Regarding barriers to achieving of mobilization in the ECMO/blood purification therapy group, circulatory factor were the most common on days 1 to 3, but consciousness factor were the most common on days 4 to 7. In addition, device factors, subjective symptom, and medical staff factors increased from the 4th day. In a previous study examining barriers to mobilization in the ICU, device factors were significantly associated with achieving mobilization [19]. Furthermore, achievement of mobilization was associated with independent ADLs at discharge [19]. Barriers to achieving mobilization may be an important parameter for achieving ADL independence at discharge. In this study as well, the ECMO/blood purification group had a significantly lower achieving of mobilization than the control group, and significantly higher for device factors. Furthermore, when primary barriers were determined based on the algorithm shown in Fig. 1, there was a significant difference in the consciousness factor among the top factors between the two groups. The consciousness factor in the ECMO/blood purification therapy group appeared as the major barrier from days 4 to 7. The consciousness factor, similar to previous studies showing that deep sedation is a barrier to mobilization [20], it could have impeded EM of ECMO/blood purification therapy groups. Pain agitation and delirium guidelines recommend routine use of sedation protocols intended for light sedation [21]. However, no studies have examined whether an appropriate sedation protocol promotes EM, and its effects remain unclear. The impact of initiating routine use of sedation protocols in the ICU on EM needs further study. However, previous studies have reported that these factors are barriers that can be dealt with by interprofessional collaboration on the part of medical personnel and an increase in intervention time [8]. It was suggested that it is necessary to promote multidisciplinary collaboration after ensuring sufficient mobilization intervention time and frequency.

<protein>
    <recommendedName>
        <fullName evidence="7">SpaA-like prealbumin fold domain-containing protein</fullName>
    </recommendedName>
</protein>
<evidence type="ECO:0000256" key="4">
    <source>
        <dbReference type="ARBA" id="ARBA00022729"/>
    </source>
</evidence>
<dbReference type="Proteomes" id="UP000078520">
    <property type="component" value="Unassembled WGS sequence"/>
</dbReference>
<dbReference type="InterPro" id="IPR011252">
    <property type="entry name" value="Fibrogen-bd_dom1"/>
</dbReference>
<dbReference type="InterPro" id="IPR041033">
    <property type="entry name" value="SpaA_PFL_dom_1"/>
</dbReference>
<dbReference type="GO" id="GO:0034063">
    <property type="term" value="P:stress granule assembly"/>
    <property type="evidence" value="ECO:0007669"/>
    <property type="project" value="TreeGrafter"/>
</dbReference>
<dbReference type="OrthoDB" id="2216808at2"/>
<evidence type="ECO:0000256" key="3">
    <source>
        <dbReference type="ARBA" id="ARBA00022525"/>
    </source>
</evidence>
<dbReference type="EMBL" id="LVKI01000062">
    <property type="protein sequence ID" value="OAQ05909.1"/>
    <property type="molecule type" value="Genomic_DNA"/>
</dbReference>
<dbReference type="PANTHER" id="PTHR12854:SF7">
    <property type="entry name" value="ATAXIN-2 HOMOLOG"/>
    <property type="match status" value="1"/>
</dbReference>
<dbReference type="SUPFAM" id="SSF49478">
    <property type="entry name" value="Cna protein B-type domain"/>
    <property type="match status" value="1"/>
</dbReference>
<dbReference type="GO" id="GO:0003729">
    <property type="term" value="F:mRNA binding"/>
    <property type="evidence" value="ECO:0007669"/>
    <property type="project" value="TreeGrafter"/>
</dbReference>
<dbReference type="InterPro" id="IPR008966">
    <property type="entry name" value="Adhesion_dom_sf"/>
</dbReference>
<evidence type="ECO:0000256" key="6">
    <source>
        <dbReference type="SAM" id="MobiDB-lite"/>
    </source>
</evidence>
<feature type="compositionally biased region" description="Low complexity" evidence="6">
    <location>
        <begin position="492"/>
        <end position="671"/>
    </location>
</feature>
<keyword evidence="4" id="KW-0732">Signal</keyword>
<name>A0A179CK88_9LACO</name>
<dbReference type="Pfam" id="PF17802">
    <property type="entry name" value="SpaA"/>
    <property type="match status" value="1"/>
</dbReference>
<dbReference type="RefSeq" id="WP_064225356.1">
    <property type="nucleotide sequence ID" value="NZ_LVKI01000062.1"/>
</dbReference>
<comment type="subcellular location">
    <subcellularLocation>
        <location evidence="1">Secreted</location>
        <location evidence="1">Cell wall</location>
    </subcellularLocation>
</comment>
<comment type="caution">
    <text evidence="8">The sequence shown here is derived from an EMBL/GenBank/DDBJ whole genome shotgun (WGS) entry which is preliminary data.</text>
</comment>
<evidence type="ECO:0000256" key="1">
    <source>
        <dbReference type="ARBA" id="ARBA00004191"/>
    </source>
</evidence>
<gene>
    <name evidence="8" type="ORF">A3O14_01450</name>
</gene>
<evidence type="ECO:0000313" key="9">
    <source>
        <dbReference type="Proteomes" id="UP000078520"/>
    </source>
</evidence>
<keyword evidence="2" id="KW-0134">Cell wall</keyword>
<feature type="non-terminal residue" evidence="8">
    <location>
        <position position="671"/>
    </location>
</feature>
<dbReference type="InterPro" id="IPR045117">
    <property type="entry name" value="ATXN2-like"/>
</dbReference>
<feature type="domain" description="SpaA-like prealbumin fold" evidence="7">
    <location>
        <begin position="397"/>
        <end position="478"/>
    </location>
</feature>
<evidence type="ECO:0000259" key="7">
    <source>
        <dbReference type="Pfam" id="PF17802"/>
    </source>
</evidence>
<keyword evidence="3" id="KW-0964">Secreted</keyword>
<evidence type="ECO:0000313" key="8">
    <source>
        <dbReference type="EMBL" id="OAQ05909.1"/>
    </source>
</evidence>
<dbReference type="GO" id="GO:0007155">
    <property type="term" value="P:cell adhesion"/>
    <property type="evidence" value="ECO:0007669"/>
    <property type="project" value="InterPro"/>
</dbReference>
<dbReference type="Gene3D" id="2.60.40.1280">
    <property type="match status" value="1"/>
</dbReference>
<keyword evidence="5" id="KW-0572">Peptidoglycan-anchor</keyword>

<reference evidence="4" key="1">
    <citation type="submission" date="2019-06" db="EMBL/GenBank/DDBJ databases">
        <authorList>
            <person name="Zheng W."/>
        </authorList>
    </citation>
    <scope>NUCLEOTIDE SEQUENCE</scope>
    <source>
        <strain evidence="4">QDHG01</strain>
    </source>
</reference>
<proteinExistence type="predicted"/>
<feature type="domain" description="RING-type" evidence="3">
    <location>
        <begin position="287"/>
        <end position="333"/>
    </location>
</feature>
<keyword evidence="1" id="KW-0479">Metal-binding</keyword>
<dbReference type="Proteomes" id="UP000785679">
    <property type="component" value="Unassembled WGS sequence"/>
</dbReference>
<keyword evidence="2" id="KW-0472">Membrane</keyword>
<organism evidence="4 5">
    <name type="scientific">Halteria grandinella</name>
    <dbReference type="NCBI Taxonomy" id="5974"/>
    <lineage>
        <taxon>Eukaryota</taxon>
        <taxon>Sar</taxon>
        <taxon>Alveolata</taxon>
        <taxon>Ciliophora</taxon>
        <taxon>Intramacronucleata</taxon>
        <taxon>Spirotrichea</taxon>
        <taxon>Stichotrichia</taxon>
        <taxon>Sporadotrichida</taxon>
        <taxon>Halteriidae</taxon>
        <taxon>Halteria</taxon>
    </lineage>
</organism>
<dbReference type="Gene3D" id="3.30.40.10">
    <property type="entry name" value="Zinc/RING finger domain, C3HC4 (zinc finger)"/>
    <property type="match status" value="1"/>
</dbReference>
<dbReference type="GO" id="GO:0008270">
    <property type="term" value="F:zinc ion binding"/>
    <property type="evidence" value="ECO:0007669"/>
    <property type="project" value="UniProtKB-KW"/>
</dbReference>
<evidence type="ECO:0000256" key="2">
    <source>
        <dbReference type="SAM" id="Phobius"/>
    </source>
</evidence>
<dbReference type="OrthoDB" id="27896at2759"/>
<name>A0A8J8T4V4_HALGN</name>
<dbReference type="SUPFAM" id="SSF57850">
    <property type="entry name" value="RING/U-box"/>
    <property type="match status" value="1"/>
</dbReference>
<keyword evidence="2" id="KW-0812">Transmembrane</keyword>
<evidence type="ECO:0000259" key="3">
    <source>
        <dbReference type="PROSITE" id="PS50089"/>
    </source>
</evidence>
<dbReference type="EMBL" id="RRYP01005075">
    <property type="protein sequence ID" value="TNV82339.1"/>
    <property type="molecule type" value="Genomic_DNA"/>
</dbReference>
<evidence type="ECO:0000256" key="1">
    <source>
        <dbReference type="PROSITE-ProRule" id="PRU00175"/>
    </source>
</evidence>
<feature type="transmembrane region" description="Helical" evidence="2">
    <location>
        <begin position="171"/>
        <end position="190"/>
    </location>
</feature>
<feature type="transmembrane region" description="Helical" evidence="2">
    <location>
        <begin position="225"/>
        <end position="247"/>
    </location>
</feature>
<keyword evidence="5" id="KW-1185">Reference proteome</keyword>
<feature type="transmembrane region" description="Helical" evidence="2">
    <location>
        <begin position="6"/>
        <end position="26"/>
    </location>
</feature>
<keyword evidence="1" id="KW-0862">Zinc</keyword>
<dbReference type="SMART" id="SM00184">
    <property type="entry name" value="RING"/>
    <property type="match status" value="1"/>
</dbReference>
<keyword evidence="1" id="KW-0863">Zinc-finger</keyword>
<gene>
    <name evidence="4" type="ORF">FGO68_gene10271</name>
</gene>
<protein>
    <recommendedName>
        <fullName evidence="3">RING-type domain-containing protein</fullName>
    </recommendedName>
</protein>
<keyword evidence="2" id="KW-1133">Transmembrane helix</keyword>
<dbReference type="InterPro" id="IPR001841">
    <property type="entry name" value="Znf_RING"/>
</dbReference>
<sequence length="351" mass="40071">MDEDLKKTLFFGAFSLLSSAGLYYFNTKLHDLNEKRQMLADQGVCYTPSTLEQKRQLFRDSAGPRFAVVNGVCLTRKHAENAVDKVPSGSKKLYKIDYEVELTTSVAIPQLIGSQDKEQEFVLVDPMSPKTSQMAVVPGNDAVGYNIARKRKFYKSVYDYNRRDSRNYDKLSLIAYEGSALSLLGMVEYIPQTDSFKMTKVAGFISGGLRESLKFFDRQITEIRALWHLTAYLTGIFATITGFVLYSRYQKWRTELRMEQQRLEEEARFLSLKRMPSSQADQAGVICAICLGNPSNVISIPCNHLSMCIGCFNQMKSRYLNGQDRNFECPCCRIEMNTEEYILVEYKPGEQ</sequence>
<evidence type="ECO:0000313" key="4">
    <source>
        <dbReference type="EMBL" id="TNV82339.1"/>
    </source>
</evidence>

This study contains several limitations and the interpretation of the results should be interpreted with caution. This study is a retrospective study by multicenter study, and the survey period and the number of samples are limited. In this study, the number of patients was small, and there were many patients who used both ECMO and other blood purification therapies, so it was not possible to divide them into groups and analyze them. The severity of the patient may differ depending on the details of each device for ECMO and blood purification therapy, and it is necessary to increase the number of cases and examine it in the future. Furthermore, in this study, the number of days until mobilization was evaluated, but the evaluation of activities outside the rehabilitation period, such as activities by the patients themselves, was not sufficiently verified. Due to the nature of this retrospective cohort study, it is not possible to prove a causal relationship between ECMO and blood purification therapy and the number of days until mobilization. Randomized studies based on higher evidence, however, are considered very difficult to implement due to ethical considerations for non-interventional groups. Therefore, we cannot conduct a randomized study at this time, and we judge that a cohort study is the best possible study design. In the future, it is necessary to increase the number of cases and use a physical activity meter to verify the results.